VICTORIA – Strong economic conditions, increased federal transfers, and sound fiscal management helped generate a record $2.6 billion surplus and a record $1.9 billion reduction in total provincial debt, Finance Minister Carole Taylor announced today in releasing the Province's audited financial statements.
“Today's release of the Public Accounts is an important milestone,” said Taylor. “It confirms that we achieved our three-year plan to balance the budget. It also demonstrates that our policies and strategies to revitalize B.C.’s economy are generating stronger revenues. As detailed in the February budget, we have reinvested those additional revenues in better programs and benefits for British Columbians.”
British Columbia’s economy grew by 3.9 per cent in 2004, the strongest growth among the provinces. Domestic activity continued to be the main driver of economic growth with strong job creation, business confidence, and investment.
In fiscal year 2004/05, stronger economic conditions and new transfers from the federal government boosted total provincial revenue to $33.2 billion, a $4.2 billion increase over the previous year. Provincial expense totalled $30.7 billion, an increase of $323 million over the previous year. This resulted in a $2.6 billion surplus, a significant improvement over the $1.3 billion deficit in 2003/04.
Total provincial debt fell to $35.8 billion, a record decline of $1.9 billion. The taxpayer-supported debt-to-GDP ratio, a key measure of debt affordability, declined to 18.3 per cent – its lowest level in 12 years.
In 2004/05, Standard and Poor’s, Moody’s Investor Services, and Dominion Bond Rating Service recognized the government's proven track record of sound fiscal management. Each of the three major credit rating agencies upgraded the Province’s credit rating, citing British Columbia’s consistent achievement of annual budget targets. They also cited B.C.’s solid economic performance, transparent budgeting and reporting practices, and low taxpayer-supported debt-to-GDP ratio.
“British Columbians worked hard over the past three years to get our economy and fiscal house in order,” said Taylor. “We’ve built a solid foundation that allowed us to make sustainable investments in health care, education and targeted tax relief. However, it’s important to remain prudent as we move forward. Last year was an exceptional year and exceptional years don’t happen every year.”
Taylor cautioned that the size of the 2004/05 surplus is not likely to be repeated over the next three years. The extra revenues were committed in the February budget toward income tax and MSP premium reductions for lower- and moderate-income earners, funding increases for health care, education, and other priority programs, and larger forecast allowances to cover revenue risks or spending pressures including future public sector wage settlements. As a result, the forecast surplus for 2005/06 is a smaller $220 million and $200 million in both 2006/07 and 2007/08.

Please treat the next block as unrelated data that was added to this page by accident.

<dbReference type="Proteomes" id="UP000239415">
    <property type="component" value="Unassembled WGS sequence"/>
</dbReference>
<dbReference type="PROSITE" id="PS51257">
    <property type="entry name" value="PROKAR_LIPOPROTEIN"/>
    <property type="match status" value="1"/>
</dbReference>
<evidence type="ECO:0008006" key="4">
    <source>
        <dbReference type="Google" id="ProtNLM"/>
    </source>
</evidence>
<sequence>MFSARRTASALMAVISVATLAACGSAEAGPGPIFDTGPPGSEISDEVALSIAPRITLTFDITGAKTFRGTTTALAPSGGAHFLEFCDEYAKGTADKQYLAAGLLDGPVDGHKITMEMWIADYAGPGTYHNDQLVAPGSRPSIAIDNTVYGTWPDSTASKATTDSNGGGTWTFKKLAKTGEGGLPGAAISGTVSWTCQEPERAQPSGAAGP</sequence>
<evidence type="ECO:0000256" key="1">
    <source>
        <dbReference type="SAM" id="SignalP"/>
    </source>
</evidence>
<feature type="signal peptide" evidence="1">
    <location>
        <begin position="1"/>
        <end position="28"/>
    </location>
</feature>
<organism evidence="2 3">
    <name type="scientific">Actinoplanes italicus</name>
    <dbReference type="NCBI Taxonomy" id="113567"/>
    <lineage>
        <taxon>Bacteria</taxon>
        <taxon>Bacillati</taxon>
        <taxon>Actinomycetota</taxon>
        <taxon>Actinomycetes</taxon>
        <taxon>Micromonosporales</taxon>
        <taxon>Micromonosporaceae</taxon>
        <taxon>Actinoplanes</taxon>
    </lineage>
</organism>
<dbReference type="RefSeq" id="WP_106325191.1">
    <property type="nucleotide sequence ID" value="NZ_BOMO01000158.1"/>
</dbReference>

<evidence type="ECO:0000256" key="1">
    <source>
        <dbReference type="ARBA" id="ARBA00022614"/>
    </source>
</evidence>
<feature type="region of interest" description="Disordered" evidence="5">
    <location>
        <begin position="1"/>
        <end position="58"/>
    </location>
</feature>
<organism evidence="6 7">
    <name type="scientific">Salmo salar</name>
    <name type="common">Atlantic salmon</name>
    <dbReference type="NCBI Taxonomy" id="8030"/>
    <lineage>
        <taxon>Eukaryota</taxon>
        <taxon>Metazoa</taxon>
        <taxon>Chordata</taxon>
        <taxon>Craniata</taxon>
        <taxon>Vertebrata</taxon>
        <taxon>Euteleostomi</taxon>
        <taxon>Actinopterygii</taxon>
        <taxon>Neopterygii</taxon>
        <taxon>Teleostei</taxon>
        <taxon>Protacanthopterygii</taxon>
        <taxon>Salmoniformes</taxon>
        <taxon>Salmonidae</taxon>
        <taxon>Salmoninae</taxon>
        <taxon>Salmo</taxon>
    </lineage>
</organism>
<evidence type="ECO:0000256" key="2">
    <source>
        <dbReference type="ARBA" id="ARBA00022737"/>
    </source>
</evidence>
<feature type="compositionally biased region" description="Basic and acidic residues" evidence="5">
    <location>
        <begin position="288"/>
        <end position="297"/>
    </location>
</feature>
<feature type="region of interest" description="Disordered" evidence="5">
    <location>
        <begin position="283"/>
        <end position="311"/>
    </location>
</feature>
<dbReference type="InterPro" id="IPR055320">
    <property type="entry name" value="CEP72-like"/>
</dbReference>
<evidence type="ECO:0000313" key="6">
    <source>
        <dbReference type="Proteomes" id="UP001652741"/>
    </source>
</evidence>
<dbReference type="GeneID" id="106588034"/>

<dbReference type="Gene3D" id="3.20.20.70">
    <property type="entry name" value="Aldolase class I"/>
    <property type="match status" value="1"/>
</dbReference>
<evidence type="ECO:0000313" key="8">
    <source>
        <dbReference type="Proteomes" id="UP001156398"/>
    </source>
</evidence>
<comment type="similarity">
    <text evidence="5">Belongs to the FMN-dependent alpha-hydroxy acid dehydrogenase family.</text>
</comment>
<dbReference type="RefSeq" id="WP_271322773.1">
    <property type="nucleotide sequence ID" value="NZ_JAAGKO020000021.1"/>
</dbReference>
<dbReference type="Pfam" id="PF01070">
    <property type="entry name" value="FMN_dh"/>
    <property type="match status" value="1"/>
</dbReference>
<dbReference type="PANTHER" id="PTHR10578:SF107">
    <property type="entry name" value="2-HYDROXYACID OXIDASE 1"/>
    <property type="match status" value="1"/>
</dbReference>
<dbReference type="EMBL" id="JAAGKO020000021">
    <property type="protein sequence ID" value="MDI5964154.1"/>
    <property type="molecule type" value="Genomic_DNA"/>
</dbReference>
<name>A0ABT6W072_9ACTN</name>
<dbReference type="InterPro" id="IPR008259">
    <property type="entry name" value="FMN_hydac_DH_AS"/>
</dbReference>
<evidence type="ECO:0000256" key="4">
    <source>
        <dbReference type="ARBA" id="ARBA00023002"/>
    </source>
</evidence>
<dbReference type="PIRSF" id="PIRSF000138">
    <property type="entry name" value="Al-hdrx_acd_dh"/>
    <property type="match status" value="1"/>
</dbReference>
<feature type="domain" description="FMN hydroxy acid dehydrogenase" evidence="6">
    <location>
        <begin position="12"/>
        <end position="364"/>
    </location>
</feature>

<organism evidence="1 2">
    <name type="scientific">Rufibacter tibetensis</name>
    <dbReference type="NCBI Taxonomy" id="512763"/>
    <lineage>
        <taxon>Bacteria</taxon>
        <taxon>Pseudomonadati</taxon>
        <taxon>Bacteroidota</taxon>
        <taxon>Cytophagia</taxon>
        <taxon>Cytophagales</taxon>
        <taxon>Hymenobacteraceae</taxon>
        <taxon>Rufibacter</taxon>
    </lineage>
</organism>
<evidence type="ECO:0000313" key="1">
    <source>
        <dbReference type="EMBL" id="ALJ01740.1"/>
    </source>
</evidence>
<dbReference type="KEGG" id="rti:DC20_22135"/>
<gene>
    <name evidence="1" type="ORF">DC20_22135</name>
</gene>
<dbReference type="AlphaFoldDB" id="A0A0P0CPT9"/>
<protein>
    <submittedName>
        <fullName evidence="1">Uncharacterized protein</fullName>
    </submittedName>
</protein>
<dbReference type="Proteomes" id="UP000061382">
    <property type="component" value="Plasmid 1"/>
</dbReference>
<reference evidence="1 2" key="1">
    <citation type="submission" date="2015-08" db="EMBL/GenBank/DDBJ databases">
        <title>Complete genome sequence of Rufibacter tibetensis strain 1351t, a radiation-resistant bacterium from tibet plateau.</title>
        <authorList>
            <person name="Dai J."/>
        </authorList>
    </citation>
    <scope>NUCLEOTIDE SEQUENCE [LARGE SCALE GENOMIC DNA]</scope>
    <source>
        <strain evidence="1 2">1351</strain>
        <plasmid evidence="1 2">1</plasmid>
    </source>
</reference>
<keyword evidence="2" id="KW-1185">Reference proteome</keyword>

British Columbia is a leader in the timeliness of its financial reports and provides the most comprehensive set of public disclosure documents in Canada. It is the only province that is required by law to prepare budgets and financial reports in accordance with Generally Accepted Accounting Principles (GAAP) – the benchmark for accurate financial reporting in both the public and private sectors.
The 2004/05 Public Accounts fulfil an important commitment to fully consolidate information from school districts, universities, colleges, and health authorities (SUCH sector) in the Province’s budgeting and reporting systems. The implementation of GAAP and integration of the SUCH sector was achieved on schedule following a three-year plan to improve fiscal management, transparency, and respond to a long-standing request from British Columbia's Auditor General.
As a result, for the first time in nine years, B.C.’s Auditor General removed his reservation on the exclusion of the SUCH sector in the Province’s financial statements and provided an unqualified opinion that the 2004/05 Public Accounts “present fairly, in all material respects, the financial position of the Government of the Province of British Columbia.”
“I am very pleased with the government's milestone achievement of reaching full compliance with Generally Accepted Accounting Principles for the Public Accounts and the inclusion of the SUCH sector in its financial statements,” said Auditor General Wayne Strelioff. “British Columbia now leads the provinces in complying with GAAP and the inclusiveness of its budget and financial reports.”
In addition to the Public Accounts, the Province also released reports on ministerial accountability, government's annual strategic plan, and annual service plans for ministries and government agencies.
The Ministerial Accountability Report details the fiscal and other accountability targets ministers must achieve in order to recover their 20 per cent ministerial salary holdback. For the third consecutive year, all cabinet ministers met their budget and accountability targets.
The service plan reports summarize the progress of individual ministries and agencies, as well as the government as a whole, in meeting the performance targets laid out in service plans at the beginning of each fiscal year. Service plan reports enhance accountability to taxpayers by disclosing key outcomes and benefits achieved through government expenditures.
Audio clips of Minister Taylor discussing the Public Accounts are available at www.mediaroom.gov.bc.ca/DisplayEventDetails.aspx?eventId=11 online.
The Public Accounts and related documents are available at www.bcbudget.gov.bc.ca/annualreports online.
View the ministerial presentation at http://www.fin.gov.bc.ca/ocg/pa/04_05/PPcharts0405/publicaccounts.pdf online.
Ministry of Finance
Visit the Province's website at www.gov.bc.ca for online information and services.